As for this Complete Series set, the episodes are presented in their original broadcast versions, and not the extended cuts featured on the previous DVD releases. Die-hard fans may have a problem with this issue, but in Warner’s defense, the high-definition remastering was likely commissioned more for worldwide television syndication purposes than for Blu-ray sales. However, a more prominent disclaimer on both the packaging and discs would have been appreciated.

Video: 3.5 out of 5
Viewed for years in a 4:3 aspect ratio, these newly composed 16:9 high-definition transfers (from the original 35mm negatives and compressed using the AVC codec) become less problematic as the seasons progress, as it becomes more obvious that the 16:9 safety area was taken into consideration by the camera operators (earlier seasons feel either claustrophobic with less head room or the edges appear unused). Detail, overall, is somewhat soft, particularly in long shots, and film grain sometimes compromises the image. Noise reduction is used and evident from time to time, adding to the overall softness issues. Colors and contrast are consistent within each season, improving as the series progresses.

Audio: 3.5 out of 5
In a step backwards from other recent Warner TV-On-Blu-ray releases, Friends arrives on Blu-ray in a lossy Dolby Digital 5.1 remix encoded at 640 kbps. Dialogue is clear and intelligible, reproduced mostly in the center channel. Surrounds are used mostly for ambient music and live studio audience reactions. A main complaint of the soundtrack is with the laugh-track itself, occasionally sounding canned.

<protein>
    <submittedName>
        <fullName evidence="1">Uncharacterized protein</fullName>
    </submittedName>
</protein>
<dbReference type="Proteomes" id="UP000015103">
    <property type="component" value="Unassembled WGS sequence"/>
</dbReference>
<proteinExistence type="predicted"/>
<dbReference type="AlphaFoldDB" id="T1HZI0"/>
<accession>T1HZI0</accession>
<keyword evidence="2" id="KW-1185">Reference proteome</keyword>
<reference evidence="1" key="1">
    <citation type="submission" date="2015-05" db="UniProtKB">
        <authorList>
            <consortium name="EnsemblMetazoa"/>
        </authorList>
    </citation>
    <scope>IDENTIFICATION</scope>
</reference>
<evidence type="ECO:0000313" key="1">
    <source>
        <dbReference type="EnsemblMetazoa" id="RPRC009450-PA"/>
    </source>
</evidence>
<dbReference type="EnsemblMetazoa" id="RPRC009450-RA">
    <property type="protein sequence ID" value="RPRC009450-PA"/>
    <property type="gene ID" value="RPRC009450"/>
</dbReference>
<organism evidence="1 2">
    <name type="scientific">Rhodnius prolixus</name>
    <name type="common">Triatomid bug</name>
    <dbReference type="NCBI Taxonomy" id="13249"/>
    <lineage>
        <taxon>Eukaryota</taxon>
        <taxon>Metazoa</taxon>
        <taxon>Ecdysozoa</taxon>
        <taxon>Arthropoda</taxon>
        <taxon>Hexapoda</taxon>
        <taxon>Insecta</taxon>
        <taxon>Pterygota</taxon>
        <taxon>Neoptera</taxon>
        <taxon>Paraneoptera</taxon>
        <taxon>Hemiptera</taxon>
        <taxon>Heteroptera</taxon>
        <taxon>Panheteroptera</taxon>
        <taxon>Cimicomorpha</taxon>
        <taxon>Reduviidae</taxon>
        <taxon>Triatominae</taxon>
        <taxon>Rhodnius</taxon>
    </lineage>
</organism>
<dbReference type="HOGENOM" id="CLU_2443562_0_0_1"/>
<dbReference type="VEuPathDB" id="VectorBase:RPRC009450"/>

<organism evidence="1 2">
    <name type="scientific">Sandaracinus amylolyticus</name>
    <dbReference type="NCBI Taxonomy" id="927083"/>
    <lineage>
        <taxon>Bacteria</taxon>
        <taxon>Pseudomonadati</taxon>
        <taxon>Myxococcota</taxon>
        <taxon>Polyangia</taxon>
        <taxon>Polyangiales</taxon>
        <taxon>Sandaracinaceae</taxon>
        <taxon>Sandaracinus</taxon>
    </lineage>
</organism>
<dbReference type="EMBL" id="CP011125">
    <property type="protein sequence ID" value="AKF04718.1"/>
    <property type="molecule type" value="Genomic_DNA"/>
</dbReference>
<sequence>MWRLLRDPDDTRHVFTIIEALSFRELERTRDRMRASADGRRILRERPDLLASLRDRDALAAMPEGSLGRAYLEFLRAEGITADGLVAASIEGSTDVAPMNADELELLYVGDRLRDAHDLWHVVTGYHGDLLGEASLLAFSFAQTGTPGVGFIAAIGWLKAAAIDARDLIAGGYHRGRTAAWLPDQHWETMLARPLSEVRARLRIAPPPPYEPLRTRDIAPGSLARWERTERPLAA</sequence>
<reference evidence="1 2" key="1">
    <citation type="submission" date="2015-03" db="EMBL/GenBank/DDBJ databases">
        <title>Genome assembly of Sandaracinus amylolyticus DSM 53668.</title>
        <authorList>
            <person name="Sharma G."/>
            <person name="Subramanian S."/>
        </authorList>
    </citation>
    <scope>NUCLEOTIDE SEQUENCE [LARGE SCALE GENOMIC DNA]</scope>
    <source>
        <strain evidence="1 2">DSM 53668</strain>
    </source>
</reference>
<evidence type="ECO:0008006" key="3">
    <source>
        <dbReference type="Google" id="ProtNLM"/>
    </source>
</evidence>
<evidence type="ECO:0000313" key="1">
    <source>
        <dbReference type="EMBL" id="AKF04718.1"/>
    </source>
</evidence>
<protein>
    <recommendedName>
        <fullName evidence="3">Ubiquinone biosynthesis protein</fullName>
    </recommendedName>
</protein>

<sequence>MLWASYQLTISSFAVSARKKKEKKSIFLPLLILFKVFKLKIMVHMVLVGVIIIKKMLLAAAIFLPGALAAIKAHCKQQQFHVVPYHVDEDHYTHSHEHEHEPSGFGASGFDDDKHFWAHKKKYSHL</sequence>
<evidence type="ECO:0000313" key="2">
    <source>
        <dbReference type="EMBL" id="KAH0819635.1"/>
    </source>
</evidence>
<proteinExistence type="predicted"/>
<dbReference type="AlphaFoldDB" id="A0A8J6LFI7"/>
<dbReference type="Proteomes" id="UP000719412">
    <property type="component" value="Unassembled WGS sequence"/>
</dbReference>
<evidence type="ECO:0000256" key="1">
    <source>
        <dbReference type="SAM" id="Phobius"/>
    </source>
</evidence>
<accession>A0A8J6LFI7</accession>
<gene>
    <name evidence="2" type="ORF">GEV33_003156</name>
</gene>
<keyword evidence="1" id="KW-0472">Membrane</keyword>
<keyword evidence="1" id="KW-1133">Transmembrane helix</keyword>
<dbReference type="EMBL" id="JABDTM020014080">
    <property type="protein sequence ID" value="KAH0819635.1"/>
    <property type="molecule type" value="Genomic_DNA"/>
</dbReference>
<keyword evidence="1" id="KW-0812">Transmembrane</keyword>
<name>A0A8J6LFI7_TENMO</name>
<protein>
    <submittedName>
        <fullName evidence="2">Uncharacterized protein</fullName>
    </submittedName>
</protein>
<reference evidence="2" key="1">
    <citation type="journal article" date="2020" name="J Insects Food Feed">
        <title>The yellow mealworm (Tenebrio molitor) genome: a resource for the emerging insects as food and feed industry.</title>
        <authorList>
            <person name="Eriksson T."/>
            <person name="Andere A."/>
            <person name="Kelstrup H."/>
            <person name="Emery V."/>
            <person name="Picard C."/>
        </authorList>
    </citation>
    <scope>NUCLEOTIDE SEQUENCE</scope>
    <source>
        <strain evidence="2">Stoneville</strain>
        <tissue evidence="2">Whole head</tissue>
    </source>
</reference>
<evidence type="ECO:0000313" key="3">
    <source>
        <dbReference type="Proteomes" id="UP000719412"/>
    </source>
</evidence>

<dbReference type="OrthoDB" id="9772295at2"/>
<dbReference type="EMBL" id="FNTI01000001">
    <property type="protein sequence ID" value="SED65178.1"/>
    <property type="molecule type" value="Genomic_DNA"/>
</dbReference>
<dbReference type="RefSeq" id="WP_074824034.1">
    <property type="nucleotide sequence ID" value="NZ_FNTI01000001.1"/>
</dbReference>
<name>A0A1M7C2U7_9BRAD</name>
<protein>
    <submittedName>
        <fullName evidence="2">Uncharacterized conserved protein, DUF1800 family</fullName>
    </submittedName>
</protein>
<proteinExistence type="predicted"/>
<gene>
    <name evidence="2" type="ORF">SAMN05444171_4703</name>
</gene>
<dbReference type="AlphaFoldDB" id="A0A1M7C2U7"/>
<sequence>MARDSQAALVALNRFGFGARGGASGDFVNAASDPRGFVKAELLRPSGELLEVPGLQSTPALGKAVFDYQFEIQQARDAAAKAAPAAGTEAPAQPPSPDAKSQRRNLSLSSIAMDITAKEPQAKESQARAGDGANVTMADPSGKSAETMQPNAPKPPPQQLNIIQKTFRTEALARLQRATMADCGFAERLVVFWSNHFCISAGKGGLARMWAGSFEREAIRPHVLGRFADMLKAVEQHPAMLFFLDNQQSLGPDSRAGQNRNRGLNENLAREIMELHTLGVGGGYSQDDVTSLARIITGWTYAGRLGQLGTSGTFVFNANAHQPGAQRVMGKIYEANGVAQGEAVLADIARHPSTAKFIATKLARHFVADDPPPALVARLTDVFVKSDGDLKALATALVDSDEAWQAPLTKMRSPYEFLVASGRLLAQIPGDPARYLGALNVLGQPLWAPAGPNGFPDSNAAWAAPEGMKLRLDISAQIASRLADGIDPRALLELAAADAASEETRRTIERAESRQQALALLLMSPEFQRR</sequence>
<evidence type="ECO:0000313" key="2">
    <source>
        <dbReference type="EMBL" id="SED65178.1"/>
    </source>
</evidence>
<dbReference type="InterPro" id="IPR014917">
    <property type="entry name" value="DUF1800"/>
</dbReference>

Special Features: 3 out of 5
Friends: The Complete Series comes housed in an outer-box the same size as most of Warner’s massive box sets (such as Casablanca and Singin’ In The Rain) with a nice lenticular front that provides two alternate photos of the cast. A 36-page full-color booklet includes a letter from the show’s executive producers on the pilot, production photos, and a disc-by-disc episode and special features guide. The 21 discs can be found in a hard-bound book that is slightly smaller than the outer box, and each disc is kept in a glossy half-sleeve (two per page) similar to the ones used in Lucasfilm’s Star Wars and Indiana Jones sets. Most of the special features from the previous DVD releases have been ported over, although the two commentary tracks from Season Two are apparently missing in this set.

Disc 1: